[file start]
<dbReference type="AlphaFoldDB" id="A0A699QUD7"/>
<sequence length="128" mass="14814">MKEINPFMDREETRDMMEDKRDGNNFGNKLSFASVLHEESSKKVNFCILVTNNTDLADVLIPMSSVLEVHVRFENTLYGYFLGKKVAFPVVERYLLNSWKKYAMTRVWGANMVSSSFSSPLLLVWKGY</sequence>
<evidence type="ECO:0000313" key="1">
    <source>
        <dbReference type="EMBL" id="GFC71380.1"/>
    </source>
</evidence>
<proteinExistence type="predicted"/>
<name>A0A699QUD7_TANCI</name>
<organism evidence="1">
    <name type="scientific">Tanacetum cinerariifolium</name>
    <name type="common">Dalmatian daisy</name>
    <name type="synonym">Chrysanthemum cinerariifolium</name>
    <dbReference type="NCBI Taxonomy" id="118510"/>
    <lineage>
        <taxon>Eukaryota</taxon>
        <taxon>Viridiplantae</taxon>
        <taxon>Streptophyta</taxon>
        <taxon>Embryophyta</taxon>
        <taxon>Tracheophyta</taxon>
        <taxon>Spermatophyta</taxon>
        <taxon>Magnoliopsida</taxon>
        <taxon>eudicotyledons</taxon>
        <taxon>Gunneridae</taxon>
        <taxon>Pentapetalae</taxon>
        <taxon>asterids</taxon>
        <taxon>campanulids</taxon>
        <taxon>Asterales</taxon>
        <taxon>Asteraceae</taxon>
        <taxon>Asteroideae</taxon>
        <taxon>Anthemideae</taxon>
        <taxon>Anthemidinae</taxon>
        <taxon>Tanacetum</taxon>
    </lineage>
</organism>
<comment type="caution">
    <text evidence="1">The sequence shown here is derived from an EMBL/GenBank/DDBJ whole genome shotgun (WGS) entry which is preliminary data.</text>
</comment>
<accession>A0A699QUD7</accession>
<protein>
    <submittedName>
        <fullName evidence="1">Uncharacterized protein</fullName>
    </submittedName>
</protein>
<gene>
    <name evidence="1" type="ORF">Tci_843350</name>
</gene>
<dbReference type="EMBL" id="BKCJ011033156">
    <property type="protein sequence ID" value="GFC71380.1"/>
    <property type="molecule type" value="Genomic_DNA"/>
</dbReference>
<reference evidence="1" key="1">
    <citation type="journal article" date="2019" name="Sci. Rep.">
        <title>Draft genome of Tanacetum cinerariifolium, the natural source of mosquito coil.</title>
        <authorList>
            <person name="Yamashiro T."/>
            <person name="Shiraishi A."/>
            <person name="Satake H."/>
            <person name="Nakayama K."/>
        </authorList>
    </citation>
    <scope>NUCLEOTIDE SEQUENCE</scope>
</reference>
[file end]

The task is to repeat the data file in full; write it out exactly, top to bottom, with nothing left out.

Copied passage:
<dbReference type="AlphaFoldDB" id="A0A699QUD7"/>
<sequence length="128" mass="14814">MKEINPFMDREETRDMMEDKRDGNNFGNKLSFASVLHEESSKKVNFCILVTNNTDLADVLIPMSSVLEVHVRFENTLYGYFLGKKVAFPVVERYLLNSWKKYAMTRVWGANMVSSSFSSPLLLVWKGY</sequence>
<evidence type="ECO:0000313" key="1">
    <source>
        <dbReference type="EMBL" id="GFC71380.1"/>
    </source>
</evidence>
<proteinExistence type="predicted"/>
<name>A0A699QUD7_TANCI</name>
<organism evidence="1">
    <name type="scientific">Tanacetum cinerariifolium</name>
    <name type="common">Dalmatian daisy</name>
    <name type="synonym">Chrysanthemum cinerariifolium</name>
    <dbReference type="NCBI Taxonomy" id="118510"/>
    <lineage>
        <taxon>Eukaryota</taxon>
        <taxon>Viridiplantae</taxon>
        <taxon>Streptophyta</taxon>
        <taxon>Embryophyta</taxon>
        <taxon>Tracheophyta</taxon>
        <taxon>Spermatophyta</taxon>
        <taxon>Magnoliopsida</taxon>
        <taxon>eudicotyledons</taxon>
        <taxon>Gunneridae</taxon>
        <taxon>Pentapetalae</taxon>
        <taxon>asterids</taxon>
        <taxon>campanulids</taxon>
        <taxon>Asterales</taxon>
        <taxon>Asteraceae</taxon>
        <taxon>Asteroideae</taxon>
        <taxon>Anthemideae</taxon>
        <taxon>Anthemidinae</taxon>
        <taxon>Tanacetum</taxon>
    </lineage>
</organism>
<comment type="caution">
    <text evidence="1">The sequence shown here is derived from an EMBL/GenBank/DDBJ whole genome shotgun (WGS) entry which is preliminary data.</text>
</comment>
<accession>A0A699QUD7</accession>
<protein>
    <submittedName>
        <fullName evidence="1">Uncharacterized protein</fullName>
    </submittedName>
</protein>
<gene>
    <name evidence="1" type="ORF">Tci_843350</name>
</gene>
<dbReference type="EMBL" id="BKCJ011033156">
    <property type="protein sequence ID" value="GFC71380.1"/>
    <property type="molecule type" value="Genomic_DNA"/>
</dbReference>
<reference evidence="1" key="1">
    <citation type="journal article" date="2019" name="Sci. Rep.">
        <title>Draft genome of Tanacetum cinerariifolium, the natural source of mosquito coil.</title>
        <authorList>
            <person name="Yamashiro T."/>
            <person name="Shiraishi A."/>
            <person name="Satake H."/>
            <person name="Nakayama K."/>
        </authorList>
    </citation>
    <scope>NUCLEOTIDE SEQUENCE</scope>
</reference>